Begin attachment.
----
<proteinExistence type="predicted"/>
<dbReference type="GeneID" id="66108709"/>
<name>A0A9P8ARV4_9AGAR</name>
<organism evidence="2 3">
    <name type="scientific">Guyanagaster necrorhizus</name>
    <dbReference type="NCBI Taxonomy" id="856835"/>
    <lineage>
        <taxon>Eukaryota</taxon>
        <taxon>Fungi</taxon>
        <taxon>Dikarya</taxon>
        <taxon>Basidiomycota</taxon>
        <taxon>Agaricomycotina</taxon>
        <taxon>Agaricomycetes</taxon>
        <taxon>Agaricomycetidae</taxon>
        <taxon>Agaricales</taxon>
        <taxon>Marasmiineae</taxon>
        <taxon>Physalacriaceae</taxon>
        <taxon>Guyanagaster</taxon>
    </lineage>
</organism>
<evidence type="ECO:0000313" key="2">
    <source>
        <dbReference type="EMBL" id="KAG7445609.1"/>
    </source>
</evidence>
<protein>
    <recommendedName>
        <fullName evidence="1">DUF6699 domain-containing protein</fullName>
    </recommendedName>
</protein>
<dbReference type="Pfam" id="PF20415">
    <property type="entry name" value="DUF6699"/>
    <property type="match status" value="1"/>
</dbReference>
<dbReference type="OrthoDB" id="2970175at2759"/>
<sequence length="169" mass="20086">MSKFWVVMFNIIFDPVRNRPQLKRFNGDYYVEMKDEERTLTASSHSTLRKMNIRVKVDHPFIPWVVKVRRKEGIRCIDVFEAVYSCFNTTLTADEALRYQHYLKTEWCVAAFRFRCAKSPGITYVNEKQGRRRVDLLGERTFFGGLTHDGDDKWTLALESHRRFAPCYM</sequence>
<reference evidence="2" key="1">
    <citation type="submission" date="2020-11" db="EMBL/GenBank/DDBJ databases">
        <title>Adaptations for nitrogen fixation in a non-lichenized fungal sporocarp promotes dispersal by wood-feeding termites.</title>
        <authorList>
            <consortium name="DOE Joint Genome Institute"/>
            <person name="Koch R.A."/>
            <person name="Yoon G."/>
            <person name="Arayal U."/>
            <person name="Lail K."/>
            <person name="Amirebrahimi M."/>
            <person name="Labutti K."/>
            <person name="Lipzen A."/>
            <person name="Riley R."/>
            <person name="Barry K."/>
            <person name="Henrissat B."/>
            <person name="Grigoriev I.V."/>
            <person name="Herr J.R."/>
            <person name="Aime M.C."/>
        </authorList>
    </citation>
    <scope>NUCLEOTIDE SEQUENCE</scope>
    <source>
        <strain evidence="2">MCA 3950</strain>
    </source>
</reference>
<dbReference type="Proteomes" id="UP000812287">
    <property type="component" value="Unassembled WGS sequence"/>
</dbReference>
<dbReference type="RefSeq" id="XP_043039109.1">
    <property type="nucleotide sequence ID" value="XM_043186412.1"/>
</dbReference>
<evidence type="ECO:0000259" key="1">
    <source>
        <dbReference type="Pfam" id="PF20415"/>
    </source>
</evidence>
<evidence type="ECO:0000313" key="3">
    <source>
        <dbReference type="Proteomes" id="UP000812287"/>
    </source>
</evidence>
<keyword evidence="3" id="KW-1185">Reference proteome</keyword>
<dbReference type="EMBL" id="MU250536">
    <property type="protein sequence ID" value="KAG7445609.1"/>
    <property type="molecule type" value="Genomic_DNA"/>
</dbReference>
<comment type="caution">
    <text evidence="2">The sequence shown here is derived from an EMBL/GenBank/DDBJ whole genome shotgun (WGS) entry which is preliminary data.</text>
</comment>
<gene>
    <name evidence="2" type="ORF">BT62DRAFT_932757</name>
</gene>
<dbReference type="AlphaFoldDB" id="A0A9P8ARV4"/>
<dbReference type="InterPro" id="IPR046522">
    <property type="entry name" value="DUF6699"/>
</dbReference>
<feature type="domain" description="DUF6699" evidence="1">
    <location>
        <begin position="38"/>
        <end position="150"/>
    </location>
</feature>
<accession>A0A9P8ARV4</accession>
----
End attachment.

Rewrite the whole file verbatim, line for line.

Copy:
<proteinExistence type="predicted"/>
<dbReference type="GeneID" id="66108709"/>
<name>A0A9P8ARV4_9AGAR</name>
<organism evidence="2 3">
    <name type="scientific">Guyanagaster necrorhizus</name>
    <dbReference type="NCBI Taxonomy" id="856835"/>
    <lineage>
        <taxon>Eukaryota</taxon>
        <taxon>Fungi</taxon>
        <taxon>Dikarya</taxon>
        <taxon>Basidiomycota</taxon>
        <taxon>Agaricomycotina</taxon>
        <taxon>Agaricomycetes</taxon>
        <taxon>Agaricomycetidae</taxon>
        <taxon>Agaricales</taxon>
        <taxon>Marasmiineae</taxon>
        <taxon>Physalacriaceae</taxon>
        <taxon>Guyanagaster</taxon>
    </lineage>
</organism>
<evidence type="ECO:0000313" key="2">
    <source>
        <dbReference type="EMBL" id="KAG7445609.1"/>
    </source>
</evidence>
<protein>
    <recommendedName>
        <fullName evidence="1">DUF6699 domain-containing protein</fullName>
    </recommendedName>
</protein>
<dbReference type="Pfam" id="PF20415">
    <property type="entry name" value="DUF6699"/>
    <property type="match status" value="1"/>
</dbReference>
<dbReference type="OrthoDB" id="2970175at2759"/>
<sequence length="169" mass="20086">MSKFWVVMFNIIFDPVRNRPQLKRFNGDYYVEMKDEERTLTASSHSTLRKMNIRVKVDHPFIPWVVKVRRKEGIRCIDVFEAVYSCFNTTLTADEALRYQHYLKTEWCVAAFRFRCAKSPGITYVNEKQGRRRVDLLGERTFFGGLTHDGDDKWTLALESHRRFAPCYM</sequence>
<reference evidence="2" key="1">
    <citation type="submission" date="2020-11" db="EMBL/GenBank/DDBJ databases">
        <title>Adaptations for nitrogen fixation in a non-lichenized fungal sporocarp promotes dispersal by wood-feeding termites.</title>
        <authorList>
            <consortium name="DOE Joint Genome Institute"/>
            <person name="Koch R.A."/>
            <person name="Yoon G."/>
            <person name="Arayal U."/>
            <person name="Lail K."/>
            <person name="Amirebrahimi M."/>
            <person name="Labutti K."/>
            <person name="Lipzen A."/>
            <person name="Riley R."/>
            <person name="Barry K."/>
            <person name="Henrissat B."/>
            <person name="Grigoriev I.V."/>
            <person name="Herr J.R."/>
            <person name="Aime M.C."/>
        </authorList>
    </citation>
    <scope>NUCLEOTIDE SEQUENCE</scope>
    <source>
        <strain evidence="2">MCA 3950</strain>
    </source>
</reference>
<dbReference type="Proteomes" id="UP000812287">
    <property type="component" value="Unassembled WGS sequence"/>
</dbReference>
<dbReference type="RefSeq" id="XP_043039109.1">
    <property type="nucleotide sequence ID" value="XM_043186412.1"/>
</dbReference>
<evidence type="ECO:0000259" key="1">
    <source>
        <dbReference type="Pfam" id="PF20415"/>
    </source>
</evidence>
<evidence type="ECO:0000313" key="3">
    <source>
        <dbReference type="Proteomes" id="UP000812287"/>
    </source>
</evidence>
<keyword evidence="3" id="KW-1185">Reference proteome</keyword>
<dbReference type="EMBL" id="MU250536">
    <property type="protein sequence ID" value="KAG7445609.1"/>
    <property type="molecule type" value="Genomic_DNA"/>
</dbReference>
<comment type="caution">
    <text evidence="2">The sequence shown here is derived from an EMBL/GenBank/DDBJ whole genome shotgun (WGS) entry which is preliminary data.</text>
</comment>
<gene>
    <name evidence="2" type="ORF">BT62DRAFT_932757</name>
</gene>
<dbReference type="AlphaFoldDB" id="A0A9P8ARV4"/>
<dbReference type="InterPro" id="IPR046522">
    <property type="entry name" value="DUF6699"/>
</dbReference>
<feature type="domain" description="DUF6699" evidence="1">
    <location>
        <begin position="38"/>
        <end position="150"/>
    </location>
</feature>
<accession>A0A9P8ARV4</accession>